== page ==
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Travis Edmonson in the World of Folk




 Everyone in the folk world knew Travis Edmonson, most crediting him with some influence on their careers, but all bowing to him as a supreme entertainer.

Ron Fitz reflects on interconnections within the folk movement, the special place of Travis Edmonson, and how all this fit into his own life.


The Folk Era passed me by, for the most part, but after receiving a Kingston Trio album from an older sister, I was hooked. It was a sound that was simple. Guitars, a banjo, and voices combining into something that made my heart soar. I spent the early 1970s scouring the LP bargain bins for other folk artists. I became familiar with the Limeliters, Brothers Four, Mitchell Trio and others much more obscure.

I also discovered Bud & Travis. I don't know why I didn't immediately like the Spanish-influenced songs, but that would come later. At that point I put two great Civil War songs this duo performed plus a rather philosophical piece, onto a homemade mix tape folk anthology. Those songs were "Two Brothers," "The Hills of Shiloh," and "Things I've Saved."

I must've struck gold on the first try, because even though I heard those same songs performed by other artists, I always felt the Bud & Travis versions were the finest.

Years passed and I learned more about folk music and the people who created it. I learned a lot of the history involved with the genre, from labor unions and the Dustbowl, courtesy of Woody Guthrie, to political injustice exemplified by the blacklisting of the Weavers. I discovered common roots among my favorite performers, and by golly, they may have been competitors on a commercial level, but they actually knew each other as friends and colleagues. As individuals, they wrote songs and arranged music for one another. Folk music really was a relatively small world all its own.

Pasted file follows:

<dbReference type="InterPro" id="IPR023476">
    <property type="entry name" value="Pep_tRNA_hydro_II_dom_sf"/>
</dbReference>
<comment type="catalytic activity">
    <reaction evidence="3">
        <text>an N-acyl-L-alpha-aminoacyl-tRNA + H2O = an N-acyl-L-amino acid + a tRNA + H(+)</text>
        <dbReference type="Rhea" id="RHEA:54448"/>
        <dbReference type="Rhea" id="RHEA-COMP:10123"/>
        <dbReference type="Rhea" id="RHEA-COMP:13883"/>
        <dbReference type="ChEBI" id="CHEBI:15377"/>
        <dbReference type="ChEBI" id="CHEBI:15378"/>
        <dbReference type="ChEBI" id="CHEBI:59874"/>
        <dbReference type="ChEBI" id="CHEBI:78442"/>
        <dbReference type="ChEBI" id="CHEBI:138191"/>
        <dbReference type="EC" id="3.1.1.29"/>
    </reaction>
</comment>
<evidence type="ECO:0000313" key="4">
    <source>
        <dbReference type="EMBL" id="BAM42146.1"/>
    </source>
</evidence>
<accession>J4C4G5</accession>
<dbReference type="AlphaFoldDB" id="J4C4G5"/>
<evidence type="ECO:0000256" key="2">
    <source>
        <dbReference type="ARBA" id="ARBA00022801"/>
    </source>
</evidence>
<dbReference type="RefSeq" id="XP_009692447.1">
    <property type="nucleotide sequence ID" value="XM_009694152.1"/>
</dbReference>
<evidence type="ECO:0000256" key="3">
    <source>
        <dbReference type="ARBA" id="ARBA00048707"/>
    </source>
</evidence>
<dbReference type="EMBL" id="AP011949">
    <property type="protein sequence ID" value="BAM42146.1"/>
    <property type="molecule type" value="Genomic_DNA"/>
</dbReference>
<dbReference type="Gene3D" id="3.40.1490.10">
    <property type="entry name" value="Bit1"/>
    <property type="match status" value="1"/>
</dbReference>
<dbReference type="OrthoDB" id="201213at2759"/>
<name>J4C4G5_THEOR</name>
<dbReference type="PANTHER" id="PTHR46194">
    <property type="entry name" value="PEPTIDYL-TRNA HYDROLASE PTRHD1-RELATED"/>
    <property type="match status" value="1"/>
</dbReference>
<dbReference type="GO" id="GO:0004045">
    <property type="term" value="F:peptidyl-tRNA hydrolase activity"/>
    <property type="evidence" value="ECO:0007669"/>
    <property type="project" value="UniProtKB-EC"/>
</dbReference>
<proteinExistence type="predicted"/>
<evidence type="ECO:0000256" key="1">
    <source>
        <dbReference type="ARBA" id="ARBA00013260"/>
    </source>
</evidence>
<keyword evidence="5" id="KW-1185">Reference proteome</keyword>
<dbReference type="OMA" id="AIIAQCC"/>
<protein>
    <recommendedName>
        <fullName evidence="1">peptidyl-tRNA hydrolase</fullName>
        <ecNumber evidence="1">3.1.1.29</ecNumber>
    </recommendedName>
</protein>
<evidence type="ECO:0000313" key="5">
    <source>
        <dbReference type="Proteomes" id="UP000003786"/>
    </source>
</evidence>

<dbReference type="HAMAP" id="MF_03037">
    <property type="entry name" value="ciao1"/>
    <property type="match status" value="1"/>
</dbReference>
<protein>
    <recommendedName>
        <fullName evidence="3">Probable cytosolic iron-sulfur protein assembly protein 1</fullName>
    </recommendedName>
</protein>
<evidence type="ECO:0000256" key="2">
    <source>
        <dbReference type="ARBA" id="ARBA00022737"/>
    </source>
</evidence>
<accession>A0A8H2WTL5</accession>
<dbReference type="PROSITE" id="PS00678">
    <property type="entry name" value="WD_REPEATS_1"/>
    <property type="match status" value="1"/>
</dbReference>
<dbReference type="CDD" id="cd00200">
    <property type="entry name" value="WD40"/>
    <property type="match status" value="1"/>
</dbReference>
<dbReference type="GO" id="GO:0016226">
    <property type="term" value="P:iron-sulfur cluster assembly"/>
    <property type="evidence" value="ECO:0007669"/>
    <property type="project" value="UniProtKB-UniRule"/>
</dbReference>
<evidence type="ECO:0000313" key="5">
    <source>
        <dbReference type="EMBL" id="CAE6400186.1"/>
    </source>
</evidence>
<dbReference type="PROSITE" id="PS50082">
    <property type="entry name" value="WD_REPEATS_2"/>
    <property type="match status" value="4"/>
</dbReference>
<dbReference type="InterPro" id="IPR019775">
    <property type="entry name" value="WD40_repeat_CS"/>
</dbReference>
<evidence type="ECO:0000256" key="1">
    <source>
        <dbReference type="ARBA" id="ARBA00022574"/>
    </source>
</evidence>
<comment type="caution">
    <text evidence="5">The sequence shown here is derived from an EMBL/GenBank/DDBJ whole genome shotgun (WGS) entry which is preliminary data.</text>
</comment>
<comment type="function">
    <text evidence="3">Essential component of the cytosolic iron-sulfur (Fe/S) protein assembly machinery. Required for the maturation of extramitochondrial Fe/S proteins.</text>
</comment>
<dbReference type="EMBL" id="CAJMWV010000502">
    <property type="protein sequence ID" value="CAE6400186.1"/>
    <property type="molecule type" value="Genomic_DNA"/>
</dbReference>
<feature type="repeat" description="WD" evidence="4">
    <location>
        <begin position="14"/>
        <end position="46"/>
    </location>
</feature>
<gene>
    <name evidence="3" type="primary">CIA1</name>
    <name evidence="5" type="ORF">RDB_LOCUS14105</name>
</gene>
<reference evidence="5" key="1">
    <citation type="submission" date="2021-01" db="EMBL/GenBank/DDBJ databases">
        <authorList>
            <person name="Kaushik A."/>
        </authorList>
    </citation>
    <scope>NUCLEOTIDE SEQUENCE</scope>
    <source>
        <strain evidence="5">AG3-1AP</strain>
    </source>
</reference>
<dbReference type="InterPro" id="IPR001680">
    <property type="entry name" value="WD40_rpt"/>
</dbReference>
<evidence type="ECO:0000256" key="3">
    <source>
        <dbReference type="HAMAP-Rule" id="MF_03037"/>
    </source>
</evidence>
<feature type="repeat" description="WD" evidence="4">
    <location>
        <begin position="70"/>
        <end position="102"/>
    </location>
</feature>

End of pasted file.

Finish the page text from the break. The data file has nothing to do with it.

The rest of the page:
I only focused on music as a hobby when there was time. Most of my life became consumed by making a living, paying the rent, keeping the car running and such. That was life. Distractions came and went, including an unknown but familiar-sounding song on a Glenn Yarbrough album. It was called, "Sleep My Love." During an episode of the TV series "Northern Exposure" I heard "Bonsoir Dame" by Bud & Travis, and lost memories fell into place. I realized language and lyrics were the only difference between the two songs.

"Bonsoir Dame" was then on my list of Holy Grails to add to my collection. Sadly, finding desired songs on 20 to 30-year-old LP records in good condition had grown difficult, and while the compact disc industry was growing, it wasn't catering to my tastes in music. Eventually, a "Best of Bud & Travis" CD became available, and it featured the song.

I think a good half of my education came off the liner notes on albums and CDs. I read about the tragic fate of Bud Dashiell and that a short-lived teaming of Bob Shane and Travis Edmonson apparently left no recorded legacy. I found out about the Gateway Singers. I learned of many more events and developments in the Folk Music world that happened without my knowing.